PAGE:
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Substance Abuse and Addiction Health Center

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Sharp Rise in ER Visits Tied to Abuse of Sedative

Use of Xanax along with painkillers such as Oxycontin can be especially deadly, experts note

WebMD News from HealthDay

By Robert Preidt

HealthDay Reporter

THURSDAY, May 22, 2014 (HealthDay News) -- There's been a steep increase in the number of Americans being treated at emergency departments for abuse of the sedative alprazolam, best known as Xanax, federal officials reported Thursday.

The number of emergency department visits related to abuse of alprazolam (brand names Xanax, Xanax XR, and Niravam) climbed from more than 57,000 in 2005 to nearly 124,000 in 2011, according to the U.S. Substance Abuse and Mental Health Services Administration (SAMHSA).

"When used as directed, alprazolam is safe and effective, but misuse can result in serious health consequences," SAMHSA Administrator Pamela Hyde said in an agency news release.

"This report highlights the need to educate people about the dangers of misusing or sharing prescription medications and the importance of properly disposing of unused medication," she added.

In the United States, alprazolam was the most commonly prescribed psychiatric medication in 2011 and the 13th highest-selling medication in 2012, the report said.

Medical experts weren't surprised by the new numbers.

"In 2010, Xanax alone accounted for more than 10 percent of all nonmedical use of prescription medications in the United States, [and] this illicit use more than doubled in five years," said Dr. Eric Collins, an addiction psychiatrist who is also physician-in-chief at Silver Hill Hospital in New Canaan, Conn.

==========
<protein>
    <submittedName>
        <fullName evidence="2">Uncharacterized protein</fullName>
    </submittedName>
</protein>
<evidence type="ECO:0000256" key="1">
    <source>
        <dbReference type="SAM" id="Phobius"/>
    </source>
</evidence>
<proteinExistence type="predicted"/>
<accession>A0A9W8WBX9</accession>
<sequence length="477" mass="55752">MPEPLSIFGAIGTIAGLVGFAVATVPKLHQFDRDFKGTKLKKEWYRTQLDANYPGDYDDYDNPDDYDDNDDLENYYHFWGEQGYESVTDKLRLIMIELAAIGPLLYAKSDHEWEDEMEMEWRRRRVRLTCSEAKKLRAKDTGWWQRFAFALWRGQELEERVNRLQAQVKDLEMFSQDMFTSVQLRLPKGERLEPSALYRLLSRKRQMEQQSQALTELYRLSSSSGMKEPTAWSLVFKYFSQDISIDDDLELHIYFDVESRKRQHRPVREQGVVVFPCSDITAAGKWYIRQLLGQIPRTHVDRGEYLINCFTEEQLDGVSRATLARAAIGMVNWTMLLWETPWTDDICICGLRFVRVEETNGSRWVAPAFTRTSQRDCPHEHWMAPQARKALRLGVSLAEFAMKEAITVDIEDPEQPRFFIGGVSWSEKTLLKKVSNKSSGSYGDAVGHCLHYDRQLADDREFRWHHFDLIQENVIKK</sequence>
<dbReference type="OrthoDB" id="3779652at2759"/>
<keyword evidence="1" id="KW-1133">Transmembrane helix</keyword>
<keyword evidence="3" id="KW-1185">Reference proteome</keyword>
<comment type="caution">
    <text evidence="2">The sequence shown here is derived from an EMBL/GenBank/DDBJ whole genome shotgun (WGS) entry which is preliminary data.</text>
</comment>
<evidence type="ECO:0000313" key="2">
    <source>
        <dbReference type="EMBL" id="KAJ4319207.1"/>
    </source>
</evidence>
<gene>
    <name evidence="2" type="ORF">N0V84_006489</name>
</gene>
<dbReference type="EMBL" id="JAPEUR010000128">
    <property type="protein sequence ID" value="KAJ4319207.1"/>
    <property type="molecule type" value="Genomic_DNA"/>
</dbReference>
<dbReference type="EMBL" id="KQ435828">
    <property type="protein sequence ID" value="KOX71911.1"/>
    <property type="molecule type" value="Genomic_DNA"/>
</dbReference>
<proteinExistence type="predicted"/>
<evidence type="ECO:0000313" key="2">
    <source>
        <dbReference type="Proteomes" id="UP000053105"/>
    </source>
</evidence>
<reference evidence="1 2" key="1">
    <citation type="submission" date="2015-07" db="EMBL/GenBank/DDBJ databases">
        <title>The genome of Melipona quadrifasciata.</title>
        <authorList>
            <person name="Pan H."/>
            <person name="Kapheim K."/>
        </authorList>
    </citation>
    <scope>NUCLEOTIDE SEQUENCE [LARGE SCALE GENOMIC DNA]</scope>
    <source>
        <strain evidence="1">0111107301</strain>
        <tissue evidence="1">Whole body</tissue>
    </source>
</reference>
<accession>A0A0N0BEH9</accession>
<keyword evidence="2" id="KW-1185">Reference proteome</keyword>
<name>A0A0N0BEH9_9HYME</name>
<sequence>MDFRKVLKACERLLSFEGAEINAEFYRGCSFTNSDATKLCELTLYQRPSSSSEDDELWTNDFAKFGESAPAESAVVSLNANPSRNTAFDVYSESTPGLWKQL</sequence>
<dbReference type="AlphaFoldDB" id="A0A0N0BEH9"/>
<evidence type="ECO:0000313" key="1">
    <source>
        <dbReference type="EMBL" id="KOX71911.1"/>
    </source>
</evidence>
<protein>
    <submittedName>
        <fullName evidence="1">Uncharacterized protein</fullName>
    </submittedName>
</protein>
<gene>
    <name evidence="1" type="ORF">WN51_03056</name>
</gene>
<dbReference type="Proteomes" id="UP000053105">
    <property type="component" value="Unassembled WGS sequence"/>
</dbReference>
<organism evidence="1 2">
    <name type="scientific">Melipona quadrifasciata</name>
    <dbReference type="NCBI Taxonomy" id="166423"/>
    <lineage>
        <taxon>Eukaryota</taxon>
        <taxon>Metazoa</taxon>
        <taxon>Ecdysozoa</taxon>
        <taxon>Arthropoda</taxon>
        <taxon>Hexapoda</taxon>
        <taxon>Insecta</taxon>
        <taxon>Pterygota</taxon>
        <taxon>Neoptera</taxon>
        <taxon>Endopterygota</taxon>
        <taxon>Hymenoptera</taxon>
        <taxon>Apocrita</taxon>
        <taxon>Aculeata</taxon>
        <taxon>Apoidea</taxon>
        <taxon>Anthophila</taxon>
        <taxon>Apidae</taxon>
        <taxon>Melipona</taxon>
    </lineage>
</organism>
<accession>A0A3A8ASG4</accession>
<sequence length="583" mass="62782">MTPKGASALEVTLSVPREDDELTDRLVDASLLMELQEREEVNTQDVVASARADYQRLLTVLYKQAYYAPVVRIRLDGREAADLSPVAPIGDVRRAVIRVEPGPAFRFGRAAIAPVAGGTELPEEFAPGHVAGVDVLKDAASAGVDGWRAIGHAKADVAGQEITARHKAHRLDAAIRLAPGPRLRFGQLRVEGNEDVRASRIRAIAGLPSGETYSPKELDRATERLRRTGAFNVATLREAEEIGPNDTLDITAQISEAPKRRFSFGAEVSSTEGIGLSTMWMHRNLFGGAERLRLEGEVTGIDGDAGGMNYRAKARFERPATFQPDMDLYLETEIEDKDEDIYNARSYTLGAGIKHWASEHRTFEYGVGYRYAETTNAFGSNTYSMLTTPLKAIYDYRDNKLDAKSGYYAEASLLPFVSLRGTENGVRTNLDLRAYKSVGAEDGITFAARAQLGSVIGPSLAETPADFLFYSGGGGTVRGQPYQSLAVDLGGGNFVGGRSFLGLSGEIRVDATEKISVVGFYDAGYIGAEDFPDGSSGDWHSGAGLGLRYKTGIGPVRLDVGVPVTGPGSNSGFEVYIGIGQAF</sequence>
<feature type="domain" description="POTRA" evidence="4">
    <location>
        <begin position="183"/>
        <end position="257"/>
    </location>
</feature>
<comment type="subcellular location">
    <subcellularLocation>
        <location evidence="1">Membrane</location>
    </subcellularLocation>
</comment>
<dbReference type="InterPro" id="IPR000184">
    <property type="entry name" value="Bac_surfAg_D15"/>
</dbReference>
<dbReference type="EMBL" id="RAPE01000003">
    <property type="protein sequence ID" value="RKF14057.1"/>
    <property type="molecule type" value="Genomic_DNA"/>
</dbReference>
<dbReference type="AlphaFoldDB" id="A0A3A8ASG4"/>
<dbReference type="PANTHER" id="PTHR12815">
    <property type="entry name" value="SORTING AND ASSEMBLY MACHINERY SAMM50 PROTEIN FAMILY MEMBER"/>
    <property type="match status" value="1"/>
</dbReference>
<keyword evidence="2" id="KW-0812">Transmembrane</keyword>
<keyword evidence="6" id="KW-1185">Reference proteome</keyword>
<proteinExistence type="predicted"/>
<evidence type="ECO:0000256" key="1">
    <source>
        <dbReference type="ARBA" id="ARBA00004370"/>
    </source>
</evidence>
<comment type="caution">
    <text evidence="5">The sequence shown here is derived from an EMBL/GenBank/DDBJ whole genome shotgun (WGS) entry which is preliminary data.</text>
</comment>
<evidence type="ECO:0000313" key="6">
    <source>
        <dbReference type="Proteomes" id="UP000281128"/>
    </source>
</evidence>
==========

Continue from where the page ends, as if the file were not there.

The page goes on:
He pointed to an even bigger threat.

Xanax abuse "is especially concerning in light of the dramatic rise in nonmedical use of opioid painkillers like oxycodone [Oxycontin] and Vicodin, because these increases in nonmedical use parallel the rapid rise in accidental overdose deaths in our country," Collins said.

"The combination of Xanax or other similar sedatives with opioid painkillers and/or alcohol is particularly dangerous because the combination can cause individuals to go to sleep and then stop breathing," he explained.

In total, there were about 1.2 million emergency department visits related to prescription drug abuse in 2011, SAMHSA noted.

Another expert agreed that the rate of increase of ER visits tied to prescription drug abuse is alarming.

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